This individual and his family would now be eligible for ARAP under the amended paragraph 276BB5 as a person who worked in Afghanistan alongside and in partnership with or closely supporting and assisting a UK government department for his contribution towards the achievement of the UK government’s stabilisation efforts in Afghanistan.
Case Study 2: UK-Funded Consultant in Helmand
The Afghanistan Diplomacy and Development Alliance reports that one ARAP applicant, whose application was rejected, worked for 12 years on different UK government funded programmes in Helmand and other provinces. In Helmand, he was the face of UK efforts to win hearts and minds, a key part of military counterinsurgency doctrine: namely that humanitarian and development work can help to bring security in strategically important environments, and by “winning hearts and minds” undermine support for radical, insurgent or terrorist groups. Even though the programmes he worked on as a UK-funded consultant were considered development-oriented, they nonetheless played a critical role in advancing the UK government’s military and security objectives in general, and counter-narcotics and counter-insurgency objectives in particular. This was part of the “three Ds” in action, which brought together diplomacy, defence and development (also knowns as the comprehensive/integrated approach or Fusion Doctrine set out in the 2018 National Security Capability Review).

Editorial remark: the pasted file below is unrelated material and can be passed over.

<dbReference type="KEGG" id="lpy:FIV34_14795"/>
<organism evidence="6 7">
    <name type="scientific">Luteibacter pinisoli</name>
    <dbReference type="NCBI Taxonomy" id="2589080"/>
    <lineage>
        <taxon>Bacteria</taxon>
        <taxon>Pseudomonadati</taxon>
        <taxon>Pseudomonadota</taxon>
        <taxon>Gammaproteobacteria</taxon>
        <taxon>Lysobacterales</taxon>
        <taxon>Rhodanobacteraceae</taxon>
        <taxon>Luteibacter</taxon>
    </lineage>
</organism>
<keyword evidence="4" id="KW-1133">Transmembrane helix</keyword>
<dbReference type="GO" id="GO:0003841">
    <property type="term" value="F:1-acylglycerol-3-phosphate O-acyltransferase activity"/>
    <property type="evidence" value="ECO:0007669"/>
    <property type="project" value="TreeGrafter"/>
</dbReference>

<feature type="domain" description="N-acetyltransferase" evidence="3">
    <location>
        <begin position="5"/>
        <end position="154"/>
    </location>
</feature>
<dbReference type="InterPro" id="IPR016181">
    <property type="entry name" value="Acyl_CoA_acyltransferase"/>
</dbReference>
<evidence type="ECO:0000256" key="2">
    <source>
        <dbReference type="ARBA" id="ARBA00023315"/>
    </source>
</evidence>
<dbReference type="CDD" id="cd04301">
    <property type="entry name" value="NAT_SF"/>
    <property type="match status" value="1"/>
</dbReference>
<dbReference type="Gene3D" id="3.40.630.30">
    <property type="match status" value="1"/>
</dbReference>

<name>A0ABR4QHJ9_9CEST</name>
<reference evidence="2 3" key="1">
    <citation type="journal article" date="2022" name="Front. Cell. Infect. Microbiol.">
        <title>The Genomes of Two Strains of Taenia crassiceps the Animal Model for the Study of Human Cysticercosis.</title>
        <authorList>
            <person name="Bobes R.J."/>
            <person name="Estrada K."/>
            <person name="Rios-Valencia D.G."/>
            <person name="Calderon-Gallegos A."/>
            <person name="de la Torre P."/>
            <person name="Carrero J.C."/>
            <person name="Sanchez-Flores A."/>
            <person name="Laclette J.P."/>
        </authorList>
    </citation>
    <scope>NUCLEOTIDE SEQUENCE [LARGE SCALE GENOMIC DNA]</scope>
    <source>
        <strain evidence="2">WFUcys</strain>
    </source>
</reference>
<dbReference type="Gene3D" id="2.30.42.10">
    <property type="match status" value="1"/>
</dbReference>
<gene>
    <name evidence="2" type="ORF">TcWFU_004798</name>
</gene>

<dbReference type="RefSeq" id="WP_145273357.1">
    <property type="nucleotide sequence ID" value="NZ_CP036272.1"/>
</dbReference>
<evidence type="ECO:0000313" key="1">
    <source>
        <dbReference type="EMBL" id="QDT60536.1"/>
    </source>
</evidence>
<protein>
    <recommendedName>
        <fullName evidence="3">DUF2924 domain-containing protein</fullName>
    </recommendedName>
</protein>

The applicant and his family were forced to flee after their home was targeted and destroyed, and he has also survived another personal attack when his vehicle was fired upon. He and his family are now in hiding. Despite putting himself in harm’s way to support the UK’s objectives and having his salary paid by the UK, he was rejected from ARAP because he did not work directly for the UK government. The applicant has not given up hope that their application will be reconsidered.
Case Study 3: UK contractors implementing UK-funded projects
A UK development consultancy that works with the FCDO has stated that they provided services to the FCDO on climate change projects in Afghanistan and contracted a project team of Afghans in the country. There are seven known individuals, and their families, seeking support from the UK government to relocate to safety in the UK through the ARAP scheme, provided with supporting documentation by the consultancy firm. However, to date they have not been successful. One individual is in Pakistan, the other six remain in Afghanistan, all of whom are reportedly in hiding with their loved ones. They have all reported threats to their lives and those of their families by the Taliban and are having to move regularly to avoid detection.